Cloud based information in disaster response

This is a post that has literally been on my plate for weeks! I wrote a first version just after I came back from Haiti, then let it lie, then rewrote it completely and then got invited to do a presentation about almost exactly this topic during the “Content is King” conference in Dublin last week. You find the presentation at the bottom of this post.

The question is: How useful are Twitter, Ushahidi, Facebook etc in disasters at the moment?

In this post I won’t go much into the potential and in what could be but will try to have a sober look at where we are today.

I like to look at this question in three different areas:

  1. Information inside the disaster zone
  2. Information coming in and out of the disaster zone
  3. Information about the disaster.

Inside the disaster zone

Screenshot: Noula.ht

Noula.ht is a local Ushahidi application in Haiti.

Assuming we are talking about a developing country, I don’t think social media really plays a substantial role.

By far the best technology to send an receive information aside from radio is by SMS. While many people don’t have access to a computer and the  internet, mobile phones are ubiquitous. In Haiti, the Red Cross is able to target broadcasts to the point where even single cellphone towers can be selected, enabling us to send information that is relevant to that specific area. But we need to get better at using mobile phones to collect information. Multiple choice SMS-surveys are a first start, but we still have a long way to go.

I have also become more critical of Ushahidi than in the past. While Ushahidi is good at collecting information, they aren’t very good at effectively linking up with relief organizations. In my opinion collecting information without being able to then follow-up is just not good enough. When you ask people “What do you need” you also have to have the infrastructure in place to then do something with it. Else you are just creating false expectations.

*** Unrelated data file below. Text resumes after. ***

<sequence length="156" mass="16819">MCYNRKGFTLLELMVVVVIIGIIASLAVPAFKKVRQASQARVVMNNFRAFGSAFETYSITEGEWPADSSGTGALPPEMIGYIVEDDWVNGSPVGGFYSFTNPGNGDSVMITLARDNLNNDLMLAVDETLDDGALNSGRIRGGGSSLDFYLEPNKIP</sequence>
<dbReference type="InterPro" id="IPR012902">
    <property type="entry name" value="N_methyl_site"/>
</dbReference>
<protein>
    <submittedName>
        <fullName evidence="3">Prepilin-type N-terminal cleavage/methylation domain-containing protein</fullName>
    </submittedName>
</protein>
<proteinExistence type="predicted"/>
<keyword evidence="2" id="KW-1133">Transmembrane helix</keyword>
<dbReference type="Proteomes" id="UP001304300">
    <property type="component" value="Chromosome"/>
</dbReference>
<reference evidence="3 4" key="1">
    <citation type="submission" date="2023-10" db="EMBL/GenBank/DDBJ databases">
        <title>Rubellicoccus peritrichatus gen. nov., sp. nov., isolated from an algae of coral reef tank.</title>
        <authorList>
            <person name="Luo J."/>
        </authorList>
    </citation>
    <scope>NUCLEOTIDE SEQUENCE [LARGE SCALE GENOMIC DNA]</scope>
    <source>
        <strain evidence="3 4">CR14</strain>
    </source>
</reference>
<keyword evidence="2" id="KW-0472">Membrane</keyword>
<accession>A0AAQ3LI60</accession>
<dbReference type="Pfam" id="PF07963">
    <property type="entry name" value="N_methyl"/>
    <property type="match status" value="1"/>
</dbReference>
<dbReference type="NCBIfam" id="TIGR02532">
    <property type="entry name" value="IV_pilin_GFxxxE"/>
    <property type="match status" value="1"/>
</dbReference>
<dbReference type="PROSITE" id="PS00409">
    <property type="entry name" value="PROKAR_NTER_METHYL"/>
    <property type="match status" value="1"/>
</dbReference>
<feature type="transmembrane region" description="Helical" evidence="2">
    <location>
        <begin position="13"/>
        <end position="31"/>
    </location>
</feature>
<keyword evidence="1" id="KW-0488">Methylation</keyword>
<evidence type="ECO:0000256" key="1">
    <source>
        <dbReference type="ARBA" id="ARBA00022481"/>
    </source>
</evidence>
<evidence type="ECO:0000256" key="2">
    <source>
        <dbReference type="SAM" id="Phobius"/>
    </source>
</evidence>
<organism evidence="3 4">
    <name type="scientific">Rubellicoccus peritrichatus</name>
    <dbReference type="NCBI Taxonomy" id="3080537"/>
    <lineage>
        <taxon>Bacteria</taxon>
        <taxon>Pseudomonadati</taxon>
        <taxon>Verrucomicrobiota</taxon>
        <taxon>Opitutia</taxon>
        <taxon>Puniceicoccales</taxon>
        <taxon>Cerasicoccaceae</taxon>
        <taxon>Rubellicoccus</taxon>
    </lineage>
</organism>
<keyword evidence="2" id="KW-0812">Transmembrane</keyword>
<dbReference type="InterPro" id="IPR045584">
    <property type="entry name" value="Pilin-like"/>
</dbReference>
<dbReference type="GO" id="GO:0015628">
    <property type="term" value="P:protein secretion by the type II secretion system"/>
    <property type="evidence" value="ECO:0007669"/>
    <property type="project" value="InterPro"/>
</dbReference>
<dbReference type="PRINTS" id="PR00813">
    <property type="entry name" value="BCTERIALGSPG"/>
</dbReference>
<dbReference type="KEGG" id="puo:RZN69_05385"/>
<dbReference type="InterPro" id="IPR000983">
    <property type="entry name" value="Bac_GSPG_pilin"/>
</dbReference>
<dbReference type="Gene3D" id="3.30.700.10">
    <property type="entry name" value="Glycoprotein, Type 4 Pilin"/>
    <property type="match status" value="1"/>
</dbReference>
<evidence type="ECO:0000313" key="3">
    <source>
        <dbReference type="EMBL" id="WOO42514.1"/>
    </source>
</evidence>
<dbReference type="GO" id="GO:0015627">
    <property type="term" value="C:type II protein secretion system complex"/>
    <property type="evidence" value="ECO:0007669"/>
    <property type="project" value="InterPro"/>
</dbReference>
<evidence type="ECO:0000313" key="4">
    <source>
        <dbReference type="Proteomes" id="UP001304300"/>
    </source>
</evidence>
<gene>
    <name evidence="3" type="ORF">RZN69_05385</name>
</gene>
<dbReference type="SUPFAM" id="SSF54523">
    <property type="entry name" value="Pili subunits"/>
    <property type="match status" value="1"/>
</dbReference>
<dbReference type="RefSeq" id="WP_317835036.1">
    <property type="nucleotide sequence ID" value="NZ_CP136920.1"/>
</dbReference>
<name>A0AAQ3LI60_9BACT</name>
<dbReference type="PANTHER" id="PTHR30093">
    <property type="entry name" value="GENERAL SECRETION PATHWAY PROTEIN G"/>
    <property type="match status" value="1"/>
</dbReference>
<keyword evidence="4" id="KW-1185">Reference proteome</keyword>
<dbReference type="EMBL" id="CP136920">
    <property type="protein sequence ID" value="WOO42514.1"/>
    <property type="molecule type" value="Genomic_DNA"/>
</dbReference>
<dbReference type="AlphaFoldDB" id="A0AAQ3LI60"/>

To their credit, Ushahidi has recognized this and as far as I know is talking to humanitarian organizations.

Not so long ago, there was an interesting discussion about this at the UN Week Digital Media Lounge (see video below).

mashable on livestream.com. Broadcast Live Free

Information to and from the disaster zone

It would appear to be logical that this should be where social media excels – giving people a voice. And while that is true from a media point of view, it is not necessarily true from a response point of view.

After all, you already know that there is an earthquake or a flood etc.. So what you need is actionable information that can be used to shape the response. However, most information you find on social media channels after an earthquake is more descriptive. “Many houses have collapsed”, “people are sleeping on the street” etc. Again: from a media point of view this is good information but it doesn’t help when planning a response.

It’s certainly interesting and I think it can add additional dimensions to information you already have received, but it is of secondary interest only. But f course that is a criticism of the way the information is used and not of the tools. We could definitely make better use of these channels by agreeing on standards and training people to convey operational information.

Which brings me to my last category:

Information about a disaster